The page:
Pauline Hui

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Pauline Hui

Post  Pau Hui on Mon Jan 10, 2011 7:35 pm

Good ‘Ol McDonalds

“O, Tuguegarao, Tuguegarao na! Mga bababa sa Tuguegarao!”

I awake with a jolt upon hearing the conductor’s loud voice. I glimpse at my watch and see that it’s five thirty in the morning. I rub my neck and stretch my arms and legs, feeling the stiffness that I was resulted from 12 hours of sitting in a bus. I rub the sleep off my eyes and peer into a view that makes my heart thump and my spirit soar with anticipation. About 15 meters ahead was a sign that read, “Florida Bus Terminal- Tuguegarao.” Finally, I’m home. I fix myself, retrieve my baggages and prepare to unboard the bus. While descending the bus stairs, I’m welcomed by the familiar sight of tricycle drivers hovering around the bus, most of them shouting, “Tricy, ma’am?” while some offering to help me with my baggage. I pick a decent-looking driver and tell him, “Manong, Carig Sur, malapit sa may Plantation Villas, kwarenta.” He nods his approval and carries my baggage to his orange tricycle. I look at his tricycle and can’t help comparing it to tricycles in Manila. Here, tricycles are bigger and color-coded, depending on his route, unlike those in Metro Manila, which I assume are designed depending on the driver’s personal taste in sidecars.

I arrive home and inhale the fresh, musky and nature-y scent of the air, thinking how different it is from the thick smog surrounding the urban areas of the Philippines’s capital city. I shiver involuntarily and wrap my arms around myself. This is Tuguegarao, where the temperature can drop to as low as twenty degrees on the “cold” seasons and as high as forty-two degrees, the highest recorded temperature in the Philippines, in the summer. I get inside the house, take a shower, get dressed, and text my best friend to meet me at school. Although I’m still tired from the long trip, being away from home for two months makes me too excited to go to sleep. I miss the land where I had most of my happy memories and I want to explore the beauty of my city once again. I stroll to the highway to get myself a tricycle to bring me to centro, the heart of Tuguegarao.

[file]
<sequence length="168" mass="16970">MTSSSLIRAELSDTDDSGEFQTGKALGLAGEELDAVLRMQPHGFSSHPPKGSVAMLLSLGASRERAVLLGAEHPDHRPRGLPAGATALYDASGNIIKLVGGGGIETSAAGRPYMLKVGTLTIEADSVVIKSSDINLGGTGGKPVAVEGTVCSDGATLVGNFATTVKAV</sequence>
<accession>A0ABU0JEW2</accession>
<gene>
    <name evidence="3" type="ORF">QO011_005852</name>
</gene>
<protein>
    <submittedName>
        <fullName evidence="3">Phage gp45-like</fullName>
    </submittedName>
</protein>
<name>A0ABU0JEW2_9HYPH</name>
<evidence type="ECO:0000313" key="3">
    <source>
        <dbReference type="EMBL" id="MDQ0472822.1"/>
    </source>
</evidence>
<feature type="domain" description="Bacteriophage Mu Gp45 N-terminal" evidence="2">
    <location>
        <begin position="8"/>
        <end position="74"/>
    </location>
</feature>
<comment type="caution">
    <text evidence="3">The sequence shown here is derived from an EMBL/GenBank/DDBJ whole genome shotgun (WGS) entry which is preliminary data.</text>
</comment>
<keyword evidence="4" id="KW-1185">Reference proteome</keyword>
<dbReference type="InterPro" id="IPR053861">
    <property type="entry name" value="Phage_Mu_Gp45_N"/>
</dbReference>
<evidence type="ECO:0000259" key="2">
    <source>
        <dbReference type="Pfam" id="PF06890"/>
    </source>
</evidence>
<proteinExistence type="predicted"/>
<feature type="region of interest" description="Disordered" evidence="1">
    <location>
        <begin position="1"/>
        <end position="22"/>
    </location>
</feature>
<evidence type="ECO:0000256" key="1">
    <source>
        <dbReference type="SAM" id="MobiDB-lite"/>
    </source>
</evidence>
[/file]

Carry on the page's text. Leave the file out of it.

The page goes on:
I’m halfway to the highway when I catch a glimpse of the City Hall. The green and white five-floor structure stands proud on a vast chunk of land, a reminder of how the city aims for excellence in every field, like administration and citizen participation in education and the arts, hoping to stand out and be recognized for its great potential and contributions. A tricycle driver sees me and I say that I’m heading to centro and he nods.

While in the tricycle, I intently gaze on the surroundings that we pass. I see how urbanization is gradually taking its place in our city but without compromising the feel of a rural atmosphere. I see hardwares, house ware centers, and a variety of shops scattered around the area but also, there are still trees and plants surrounding these establishments. I glance to my left and see the Divine Mercy Parish, taking in its elongated dome-like features and the wooden double-doors, large enough to allow two fire trucks to enter side by side.

The tricycle driver drops me off in front of St. Paul, my old school. I stand there reminiscing my high school days, looking at the silver letterings welded on the white-washed wall near the rusty, metal gate which bear the words St. Paul University Philippines and imagining the brick-red, three-floor building of the High School Department which was as long but not as large as the Palma Hall building in my present school, UP Diliman when someone taps me on the shoulder. I turn around and squeal as Mayyeng and I hug.

We walk from St. Paul to the area where City Mall, Mart One and Paseo Reale, some of the “malls” in the city, are located while arguing whether we should eat Pancit Batil-Patung or Pancit Cabagan, the specialties of the city and planning where to go next. We decide to visit the Saints Peter and Paul Cathedral and the other universities and to eat both kinds of Pancit at Dok’s Panciteria, a renowned Panciteria in the vicinity for merienda instead. We end up in front of good ‘ol McDonalds and order ourselves a cheeseburger and float meal each and talk about how Manila is nothing like Tuguegarao City.
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Pau Hui

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